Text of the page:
August 27, 2009
Helping my daughter pack up her apartment in Manteo, NC to prepare for a move to Maryland over the weekend marked yet another milestone in my ever diminishing role in life as a mother. That makes the third this year – many more and my mommy gene, which has already shrunk to the size of a malnourished pea, will be unrecognizable from its once robust self.) Compared to the previous two events, one being her college graduation in May and the other, a mere fortnight later, her wailing the words “wine, man, mistake” into the phone from 2100 miles away without a trace of irony, this latest seems relatively minor. How else to explain the blasé attitude of everyone around me? No one, not even those directly related, seems to understand the import and effect of this change. Not my husband, who simply pats my head and says, “Poor Annie,” nor my daughter, who pats my head in exactly the same way and says (in a tone more pleased than commiserate), “Poor li’l Mommy.” Others – to whom I turn but don’t generally rely on for emotional support and it’s a damn good thing – are just as clueless. My mother, who never wanted to be a parent in the first place and so cannot understand how liberation from one’s child could be anything but cause for lengthy celebration, tells me to get over it. My brother, whose daughters, at the ages of 20 and 28, still live at home, tells me I’ve always been too close to Lauren. (That is, he says, the downfall of birthing but one child.) Even my friends, many of who are in the same situation and so seem to understand but are, like everyone else, busy with their own milestones, greet any attempts at self-absorbed whining on my part with tales of their own woe. Then there is my husband’s family, important to this tale because in the process of moving away from her parental home, my only child has moved closer to that of my in-laws.
But back to the weekend:
I spent most of Friday afternoon weeping. In between I stripped Lauren’s bed here at home, washed what few items of adolescent-era clothing that still remained in her closet, packed up a few books and folded it all into giant plastic trash bags. The next day, her father and I drove seven hours through a driving, eternal rainstorm, spent the night in an overpriced (but lovely) inn in Manteo, got up at 8am to help her pack up her VW Beetle (in the continuing rain) and then treated her to a hasty lunch, after which she said goodbye and headed for Maryland – land of her birth and home of several generations of Maiers – not one of them her mother.
I understand, of course, that all children grow up and move away – that is after all what we raise them to do. If they can’t we worry over whatever issue(s) makes autonomy impossible and if they don’t we bitch about their reluctance to be responsible adults. And Lauren has always been frighteningly independent, starting at age three when she informed me, quite cheerfully, that she would be moving out as soon as possible. But it’s not like she simply headed north for an apartment close to her job or a room in some random stranger’s house – she’s actually living with her grandmother (and aunt and ten-year-old cousin). Now, I adore Billy’s mother. At 89 years old, she still follows the Baltimore Orioles, keeps a lovely garden and works one day a week at an auto parts store. My niece, Anna, is also extremely high on my list of favorite people. And though my relationship with my sister-in-law is a bit stickier, I trust her implicitly with my child.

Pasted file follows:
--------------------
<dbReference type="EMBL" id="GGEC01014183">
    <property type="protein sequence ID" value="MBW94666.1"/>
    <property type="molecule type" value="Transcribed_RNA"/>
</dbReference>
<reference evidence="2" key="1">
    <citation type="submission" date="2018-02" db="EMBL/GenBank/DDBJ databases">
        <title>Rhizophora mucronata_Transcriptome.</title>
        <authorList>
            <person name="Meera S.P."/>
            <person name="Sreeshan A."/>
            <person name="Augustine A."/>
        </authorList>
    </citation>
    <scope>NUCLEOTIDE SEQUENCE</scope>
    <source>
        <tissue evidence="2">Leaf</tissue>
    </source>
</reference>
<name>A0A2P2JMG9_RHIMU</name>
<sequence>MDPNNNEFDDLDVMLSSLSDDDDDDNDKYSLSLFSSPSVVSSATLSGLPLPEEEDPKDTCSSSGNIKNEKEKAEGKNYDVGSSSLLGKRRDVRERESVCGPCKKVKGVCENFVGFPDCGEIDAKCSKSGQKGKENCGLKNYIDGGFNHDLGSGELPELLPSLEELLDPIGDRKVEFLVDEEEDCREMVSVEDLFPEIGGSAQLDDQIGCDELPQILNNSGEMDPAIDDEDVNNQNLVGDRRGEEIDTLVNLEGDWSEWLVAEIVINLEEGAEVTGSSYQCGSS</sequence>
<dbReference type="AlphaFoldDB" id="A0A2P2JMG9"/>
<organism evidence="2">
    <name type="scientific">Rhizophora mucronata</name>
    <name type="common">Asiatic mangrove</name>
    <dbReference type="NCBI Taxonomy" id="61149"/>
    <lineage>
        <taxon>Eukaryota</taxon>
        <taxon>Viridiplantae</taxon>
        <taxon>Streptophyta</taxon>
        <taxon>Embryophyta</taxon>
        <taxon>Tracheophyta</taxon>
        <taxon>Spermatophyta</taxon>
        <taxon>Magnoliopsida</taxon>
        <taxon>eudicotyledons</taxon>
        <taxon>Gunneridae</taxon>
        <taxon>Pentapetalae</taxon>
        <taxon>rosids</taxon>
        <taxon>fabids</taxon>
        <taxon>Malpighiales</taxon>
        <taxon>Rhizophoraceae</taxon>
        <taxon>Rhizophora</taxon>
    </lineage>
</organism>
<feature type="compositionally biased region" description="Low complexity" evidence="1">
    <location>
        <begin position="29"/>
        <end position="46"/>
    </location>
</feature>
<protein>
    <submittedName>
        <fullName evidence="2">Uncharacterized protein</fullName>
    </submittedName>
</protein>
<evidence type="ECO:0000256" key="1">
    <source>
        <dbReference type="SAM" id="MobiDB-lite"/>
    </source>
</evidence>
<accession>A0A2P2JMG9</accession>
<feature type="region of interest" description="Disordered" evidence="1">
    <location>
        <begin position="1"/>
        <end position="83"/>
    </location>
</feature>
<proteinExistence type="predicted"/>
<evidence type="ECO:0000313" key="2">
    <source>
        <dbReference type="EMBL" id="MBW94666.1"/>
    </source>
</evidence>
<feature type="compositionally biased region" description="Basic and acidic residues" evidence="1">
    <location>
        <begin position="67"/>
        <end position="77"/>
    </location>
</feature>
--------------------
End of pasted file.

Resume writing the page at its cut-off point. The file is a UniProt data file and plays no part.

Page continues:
Except that my child isn’t a child. She’s a young woman who has, for the last five years, lived on her own, coming and going and dreaming at will. Aside from school, she’s lived in England, traveled to Scotland, Greece and Turkey, spent two summers in Brevard and one on Roanoke Island. She’s stretched and grown in ways that amaze me. And make me proud. And I cannot stand the thought that anything might come between her and newfound independence.
I know from experience that the Maiers, for all their warmth and loveliness, are a straight-laced, righteous lot, following all rules (particularly those of the Catholic church – which Lauren, her father and I have studiously avoided for several years), and just as eagerly upholding them. Which leaves me torn: Even as I let Lauren go, I have an overwhelming desire to protect her, as I always have, from those who say “No.” Not no you can’t stick a pen in that socket, or turn your music so high grandma’s ears bleed or move that guy into the basement. But no you can’t run, leap, stretch, try, fail, fall, hurt yourself. No you can’t google Wicca, talk to strangers, walk to work. I want to protect her from what Joseph Campbell calls “Thou Shalt” (as in shalt not); from religious repression, institutional dogma, cultural sophistication and societal demands for conformity. From caution and hesitancy and empty obligation. I want to spare her the suffocation of my own youth (and even adulthood). I want her to be a decent, kind, productive human being, but I also want her to continue to grow in as many directions possible. So while part of me, the mature-Mommy part (remember, it’s shrinking!) is grateful that she will have a safe haven in Washington and that she will get to spend time with her grandmother, aunt and niece at this stage in all of their lives, another part, a larger part, wants her back on her own, safe in the knowledge that nothing, nothing is more important than her dreams.